The latest Punch offer includes the unusual sweetener of giving Allied shareholders the option of choosing to take shares in Bass instead of cash. A maximum of 79 million Bass shares will be made available.
The market responded positively to the Punch offer, backed by Bass which has agreed to buy 650 pubs from Punch if it wins the deal. Bass shares closed up 22.5p at 963p, Whitbread was down 16p at 985p and Allied moved up 4p at 624p as analysts said the Punch deal appeared to offer better value. One said: "The Punch bid is worth slightly more than the Whitbread bid. Furthermore, the Punch bid is unconditional of shareholder approval and clearance by the Office of Fair Trading." Both sides spent yesterday claiming that their bid offered the greatest certainty for shareholders.
Punch said the timetable of its deal, which would conclude on 30 September, would not break the exclusivity agreement Allied signed with Whitbread. Hugh Osmond, Punch's chief executive, emphasised that the deal was unconditional. He said: "Our offer is significantly higher value than the Whitbread offer and it is significantly more certain."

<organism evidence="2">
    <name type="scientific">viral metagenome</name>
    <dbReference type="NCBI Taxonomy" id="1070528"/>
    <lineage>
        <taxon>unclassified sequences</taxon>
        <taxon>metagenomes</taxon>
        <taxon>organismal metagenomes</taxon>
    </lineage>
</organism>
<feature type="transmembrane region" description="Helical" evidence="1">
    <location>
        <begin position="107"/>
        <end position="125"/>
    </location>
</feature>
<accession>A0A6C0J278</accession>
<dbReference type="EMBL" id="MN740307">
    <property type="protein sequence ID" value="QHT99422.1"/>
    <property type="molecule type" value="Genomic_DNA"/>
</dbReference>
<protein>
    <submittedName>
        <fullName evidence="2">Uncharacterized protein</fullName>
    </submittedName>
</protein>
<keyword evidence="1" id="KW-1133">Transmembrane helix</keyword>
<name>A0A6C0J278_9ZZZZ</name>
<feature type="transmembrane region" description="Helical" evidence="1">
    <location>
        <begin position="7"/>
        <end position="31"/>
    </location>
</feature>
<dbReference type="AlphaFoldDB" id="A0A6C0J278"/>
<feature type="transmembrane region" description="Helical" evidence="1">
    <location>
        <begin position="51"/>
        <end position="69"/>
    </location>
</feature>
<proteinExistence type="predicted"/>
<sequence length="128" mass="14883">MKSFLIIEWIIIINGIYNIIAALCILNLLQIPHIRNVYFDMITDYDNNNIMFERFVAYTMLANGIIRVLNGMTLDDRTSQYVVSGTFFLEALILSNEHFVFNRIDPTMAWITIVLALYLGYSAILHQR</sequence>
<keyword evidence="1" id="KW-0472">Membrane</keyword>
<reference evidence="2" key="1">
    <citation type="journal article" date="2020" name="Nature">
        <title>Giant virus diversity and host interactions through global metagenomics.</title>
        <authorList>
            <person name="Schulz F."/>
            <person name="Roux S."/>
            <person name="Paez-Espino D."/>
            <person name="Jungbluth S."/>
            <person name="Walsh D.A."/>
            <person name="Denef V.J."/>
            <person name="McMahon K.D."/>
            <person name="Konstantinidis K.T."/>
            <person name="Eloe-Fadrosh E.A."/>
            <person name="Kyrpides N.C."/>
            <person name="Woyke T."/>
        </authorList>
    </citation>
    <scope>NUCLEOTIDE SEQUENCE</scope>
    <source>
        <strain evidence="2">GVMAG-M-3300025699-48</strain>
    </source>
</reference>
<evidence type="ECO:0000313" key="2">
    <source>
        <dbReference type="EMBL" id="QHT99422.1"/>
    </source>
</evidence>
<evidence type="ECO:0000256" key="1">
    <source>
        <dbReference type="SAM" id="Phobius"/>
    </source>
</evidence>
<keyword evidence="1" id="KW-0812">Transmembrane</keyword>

The Whitbread camp countered with the accusation that the Punch offer was merely a front for Bass to expand and claimed the extended timetable meant months of uncertainty for shareholders.
David Thomas, chief executive of Whitbread, said: "Our confidence has risen somewhat now we've seen the whites of their eyes. Bass is with Punch as a puppet and a frontman. The offer tabled today has a great deal of uncertainty in it. Punch would be unable to step into Whitbread's shoes until 30 September but we can do it by 2 August."
Mr Thomas added that should the Allied board recommend Punch's offer to shareholders the battle was far from over, as Allied shareholders have until the end of the month to make up their minds.
"We will be asserting our case very vigorously to Allied Domecq shareholders over the next three weeks," he said.
Whitbread made it clear that it would not raise the stakes further but Punch indicated that although the current bid expired at midnight it was not necessarily its highest offer. Mr Osmond said: "Ours is an offer which can only go up, theirs can go down as well as up."